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Battling on behalf of Beth Israel Medical Center


Building the Department of Medicine at Beth Israel
Howard Hiatt Physician
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At that point the department, the hospital was relatively small as compared with the other Harvard teaching hospitals. The department had very little in the way of research activity. There was Hermann Blumgart's work in cardiology and the work of a few others of his colleagues, but the opportunity to, to build that department was a great one and simultaneously... simultaneously the other departments in the hospital were being vacated, incumbents were retiring, so it presented an opportunity to have a voice in the leadership of the entire institution, and it was at that point that I approached a couple of the people whom I knew slightly who had departments that I admired greatly. One was Robert Loeb at... at Columbia Presbyterian, the other was Walter Bauer at the Mass General in Boston, both offered me encouragement. I asked both for suggestions of people I might recruit. Bob Loeb said, 'If I were you, I would look to Irv Goldberg. He's a man that has been with me for several years on my house staff, went from there to Rockefeller University to take a PhD with Fritz Lipman, and then went to the University of Chicago where he has been just a year or two'. So, I recruit Irv, and together we... we built the Department of Medicine at, at Beth Israel. One of the people who had been there, Dick Nesson, was somebody I came to know well during my days there, and I engaged him as my... as the person who would help develop the... the medical service and clinical teaching programs and he was extremely capable in that realm.

So, we recruited a group of people who had science backgrounds and strong clinical backgrounds, and it was a climate that was just marvellous. All of these people considered themselves physicians first, their caring for patients was of the highest degree. They considered themselves teachers. The service soon became the most sought after by Harvard medical students for residency training and it became a place where very interesting research was carried on. So, it, it was really an extremely attractive setting in all of these ways. The patients first, teaching and research second.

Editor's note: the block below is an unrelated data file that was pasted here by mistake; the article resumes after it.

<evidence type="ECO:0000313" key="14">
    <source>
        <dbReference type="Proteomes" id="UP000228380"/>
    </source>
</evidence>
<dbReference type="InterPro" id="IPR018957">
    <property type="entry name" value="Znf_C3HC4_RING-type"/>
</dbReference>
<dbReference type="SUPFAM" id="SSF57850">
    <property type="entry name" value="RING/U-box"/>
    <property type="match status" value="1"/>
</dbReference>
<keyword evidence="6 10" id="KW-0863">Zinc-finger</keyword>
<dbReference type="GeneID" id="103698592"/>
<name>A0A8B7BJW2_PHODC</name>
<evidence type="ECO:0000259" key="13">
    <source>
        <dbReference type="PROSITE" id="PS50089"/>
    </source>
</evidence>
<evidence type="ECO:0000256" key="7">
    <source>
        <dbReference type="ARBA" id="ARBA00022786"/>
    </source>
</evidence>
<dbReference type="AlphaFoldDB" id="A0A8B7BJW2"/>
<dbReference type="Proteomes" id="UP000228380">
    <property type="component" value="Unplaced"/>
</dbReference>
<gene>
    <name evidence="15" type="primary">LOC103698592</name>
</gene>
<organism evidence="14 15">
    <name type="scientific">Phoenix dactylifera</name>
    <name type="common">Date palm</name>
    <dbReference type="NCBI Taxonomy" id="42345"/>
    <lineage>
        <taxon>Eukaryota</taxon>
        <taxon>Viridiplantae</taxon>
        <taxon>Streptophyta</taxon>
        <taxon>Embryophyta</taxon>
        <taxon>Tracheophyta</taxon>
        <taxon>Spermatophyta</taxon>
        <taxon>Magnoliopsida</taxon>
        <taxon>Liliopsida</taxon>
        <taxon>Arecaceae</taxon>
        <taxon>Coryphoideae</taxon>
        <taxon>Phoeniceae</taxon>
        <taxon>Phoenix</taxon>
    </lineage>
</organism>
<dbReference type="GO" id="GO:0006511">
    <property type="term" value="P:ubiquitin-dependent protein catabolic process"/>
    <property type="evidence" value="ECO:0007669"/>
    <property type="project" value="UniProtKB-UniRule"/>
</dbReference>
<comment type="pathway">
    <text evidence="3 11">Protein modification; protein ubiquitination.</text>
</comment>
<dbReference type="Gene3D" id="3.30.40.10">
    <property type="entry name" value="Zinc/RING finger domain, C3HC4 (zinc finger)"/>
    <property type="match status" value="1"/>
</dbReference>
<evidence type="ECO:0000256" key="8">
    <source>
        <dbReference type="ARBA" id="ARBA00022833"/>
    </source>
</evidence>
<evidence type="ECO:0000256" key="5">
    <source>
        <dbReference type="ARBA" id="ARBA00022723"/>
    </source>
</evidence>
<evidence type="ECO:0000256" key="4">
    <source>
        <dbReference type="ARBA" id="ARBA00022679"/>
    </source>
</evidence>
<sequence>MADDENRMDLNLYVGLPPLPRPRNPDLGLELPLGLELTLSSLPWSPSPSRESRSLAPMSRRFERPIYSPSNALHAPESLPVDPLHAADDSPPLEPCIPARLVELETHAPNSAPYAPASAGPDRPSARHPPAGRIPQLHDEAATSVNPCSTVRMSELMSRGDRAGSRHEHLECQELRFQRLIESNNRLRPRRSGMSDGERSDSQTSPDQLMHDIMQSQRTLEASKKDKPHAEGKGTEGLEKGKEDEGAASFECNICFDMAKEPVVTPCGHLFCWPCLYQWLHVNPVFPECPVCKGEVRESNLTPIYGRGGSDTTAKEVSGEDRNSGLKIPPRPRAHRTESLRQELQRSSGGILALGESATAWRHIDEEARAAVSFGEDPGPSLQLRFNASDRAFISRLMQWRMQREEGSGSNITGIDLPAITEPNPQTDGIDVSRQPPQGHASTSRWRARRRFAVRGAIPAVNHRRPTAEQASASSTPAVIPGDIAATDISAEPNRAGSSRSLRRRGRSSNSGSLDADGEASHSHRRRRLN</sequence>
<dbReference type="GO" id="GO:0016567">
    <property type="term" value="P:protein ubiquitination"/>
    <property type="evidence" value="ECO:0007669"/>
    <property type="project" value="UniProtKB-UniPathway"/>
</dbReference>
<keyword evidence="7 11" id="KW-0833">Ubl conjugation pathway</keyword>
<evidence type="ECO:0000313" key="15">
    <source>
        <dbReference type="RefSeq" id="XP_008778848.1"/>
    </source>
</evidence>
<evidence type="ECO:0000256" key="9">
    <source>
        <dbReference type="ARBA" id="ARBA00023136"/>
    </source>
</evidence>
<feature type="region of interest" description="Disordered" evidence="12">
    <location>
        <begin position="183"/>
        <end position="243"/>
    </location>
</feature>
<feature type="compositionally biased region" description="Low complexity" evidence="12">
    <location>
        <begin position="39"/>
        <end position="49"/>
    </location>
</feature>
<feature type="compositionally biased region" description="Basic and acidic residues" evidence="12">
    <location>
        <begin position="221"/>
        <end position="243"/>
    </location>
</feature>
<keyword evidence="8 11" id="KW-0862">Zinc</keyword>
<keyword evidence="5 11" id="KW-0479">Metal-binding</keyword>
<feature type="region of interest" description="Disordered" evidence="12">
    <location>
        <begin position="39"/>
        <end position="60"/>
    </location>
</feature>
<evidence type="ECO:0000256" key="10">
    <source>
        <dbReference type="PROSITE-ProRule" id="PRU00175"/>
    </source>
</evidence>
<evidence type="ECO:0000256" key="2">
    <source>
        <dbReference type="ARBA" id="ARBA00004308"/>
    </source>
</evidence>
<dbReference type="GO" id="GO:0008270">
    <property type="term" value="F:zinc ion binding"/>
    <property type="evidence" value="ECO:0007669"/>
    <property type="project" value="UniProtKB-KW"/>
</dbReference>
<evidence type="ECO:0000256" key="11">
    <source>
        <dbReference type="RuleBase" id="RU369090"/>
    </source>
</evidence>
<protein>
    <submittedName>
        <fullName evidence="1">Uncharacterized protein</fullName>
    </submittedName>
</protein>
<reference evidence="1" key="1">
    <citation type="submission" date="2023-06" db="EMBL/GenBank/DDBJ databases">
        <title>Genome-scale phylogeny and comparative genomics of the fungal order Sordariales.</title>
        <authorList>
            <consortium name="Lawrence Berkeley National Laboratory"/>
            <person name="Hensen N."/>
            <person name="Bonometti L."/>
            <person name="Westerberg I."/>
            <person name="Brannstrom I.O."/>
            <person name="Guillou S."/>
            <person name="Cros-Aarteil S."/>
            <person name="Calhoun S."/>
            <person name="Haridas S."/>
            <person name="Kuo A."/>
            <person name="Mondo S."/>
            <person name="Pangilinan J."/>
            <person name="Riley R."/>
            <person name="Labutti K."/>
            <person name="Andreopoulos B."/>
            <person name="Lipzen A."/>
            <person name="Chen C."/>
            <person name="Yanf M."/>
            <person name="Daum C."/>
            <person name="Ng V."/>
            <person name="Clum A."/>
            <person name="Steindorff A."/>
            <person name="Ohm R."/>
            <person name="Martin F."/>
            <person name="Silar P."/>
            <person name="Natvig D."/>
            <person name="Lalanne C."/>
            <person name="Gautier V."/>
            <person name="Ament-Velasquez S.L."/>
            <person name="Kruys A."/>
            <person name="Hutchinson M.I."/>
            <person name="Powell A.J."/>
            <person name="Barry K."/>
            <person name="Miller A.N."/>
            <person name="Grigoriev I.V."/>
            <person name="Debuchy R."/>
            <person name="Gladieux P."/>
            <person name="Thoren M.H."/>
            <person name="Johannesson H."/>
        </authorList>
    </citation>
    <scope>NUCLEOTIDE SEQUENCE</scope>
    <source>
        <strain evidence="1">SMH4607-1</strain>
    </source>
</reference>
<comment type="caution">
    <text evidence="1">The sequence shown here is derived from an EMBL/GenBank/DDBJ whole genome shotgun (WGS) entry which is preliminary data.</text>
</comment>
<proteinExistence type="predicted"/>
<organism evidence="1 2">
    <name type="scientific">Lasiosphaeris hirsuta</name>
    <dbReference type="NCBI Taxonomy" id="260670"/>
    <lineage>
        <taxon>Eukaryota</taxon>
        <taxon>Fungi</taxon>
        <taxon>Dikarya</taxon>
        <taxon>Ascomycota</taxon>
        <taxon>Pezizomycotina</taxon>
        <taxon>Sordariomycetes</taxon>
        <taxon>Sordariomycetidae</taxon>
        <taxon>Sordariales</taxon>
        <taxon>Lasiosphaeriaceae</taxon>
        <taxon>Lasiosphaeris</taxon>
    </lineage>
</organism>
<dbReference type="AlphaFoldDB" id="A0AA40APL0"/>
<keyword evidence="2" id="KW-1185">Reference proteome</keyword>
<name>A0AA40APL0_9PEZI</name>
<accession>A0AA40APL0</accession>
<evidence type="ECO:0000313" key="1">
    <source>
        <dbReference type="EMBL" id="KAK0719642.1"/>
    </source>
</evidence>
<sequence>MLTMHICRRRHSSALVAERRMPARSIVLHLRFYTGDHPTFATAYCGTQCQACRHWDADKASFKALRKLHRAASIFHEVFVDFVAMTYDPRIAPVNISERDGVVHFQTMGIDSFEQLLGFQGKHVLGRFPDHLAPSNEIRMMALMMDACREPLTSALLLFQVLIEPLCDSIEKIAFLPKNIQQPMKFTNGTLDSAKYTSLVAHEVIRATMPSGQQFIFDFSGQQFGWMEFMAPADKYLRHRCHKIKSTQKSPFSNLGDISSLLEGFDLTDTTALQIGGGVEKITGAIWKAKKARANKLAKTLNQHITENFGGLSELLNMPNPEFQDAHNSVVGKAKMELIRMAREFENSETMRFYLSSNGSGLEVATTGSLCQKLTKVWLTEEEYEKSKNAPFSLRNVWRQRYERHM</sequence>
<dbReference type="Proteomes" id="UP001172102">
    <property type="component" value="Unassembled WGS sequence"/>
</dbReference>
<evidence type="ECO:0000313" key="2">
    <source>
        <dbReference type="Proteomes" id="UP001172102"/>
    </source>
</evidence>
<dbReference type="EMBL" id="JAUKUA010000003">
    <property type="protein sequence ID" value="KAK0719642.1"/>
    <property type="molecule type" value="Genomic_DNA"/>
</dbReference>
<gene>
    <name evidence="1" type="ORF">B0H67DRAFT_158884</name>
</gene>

Born in 1925, American Howard Hiatt set up one of the first medical oncology research and training units in the US and has headed up some of America's most prestigious medical institutions. Hiatt attended Harvard College and received his MD from the Harvard Medical School in 1948. He was a member of the team at the Pasteur Institute, Paris, that first identified and described mRNA, and he was among the first to demonstrate mRNA in mammalian cells. From 1991 to 1997, he was Secretary of the American Academy of Arts and Sciences, where he began and directs the Academy's Initiatives For Children program. He is also committed to helping disadvantaged people access decent health care.

Listeners: Milton C. Weinstein

Milton C. Weinstein, Ph.D., is the Henry J. Kaiser Professor of Health Policy and Management at the Harvard School of Public Health and Professor of Medicine at the Harvard Medical School. At the Harvard School of Public Health he is Academic Director of the Program in Health Decision Science, and Director of the Program on Economic Evaluation of Medical Technology . He is best known for his research on cost-effectiveness of medical practices and for developing methods of economic evaluation and decision analysis in health care. He is a co-developer of the CEPAC (Cost-Effectiveness of Preventing AIDS Complications) computer simulation model, and has conducted studies on prevention and treatment of HIV infections. He is the co-developer of the Coronary Heart Disease Policy Model, which has been used to evaluate the cost-effectiveness of cardiovascular prevention and treatment. He is an author of four books: Decision Making in Health and Medicine: Integrating Evidence and Values; Cost-Effectiveness in Health and Medicine,the report of the Panel of Cost Effectiveness in Health and Medicine; Clinical Decision Analysis; and Hypertension: A Policy Perspective.He has also published more than 200 papers in peer-reviewed medical, public health, and economics journals. He is an elected member of the Institute of Medicine of the National Academy of Sciences, and a recipient of the Award for Career Achievement from the Society for Medical Decision Making. Dr. Weinstein received his A.B. and A.M. in Applied Mathematics (1970), his M.P.P. (1972), and his Ph.D. in Public Policy (1973) from Harvard University.

Tags: Beth Israel Medical Center, Robert Loeb, Irving Goldberg, Dick Nesson

Duration: 3 minutes, 32 seconds

Date story recorded: September 2006

Date story went live: 24 January 2008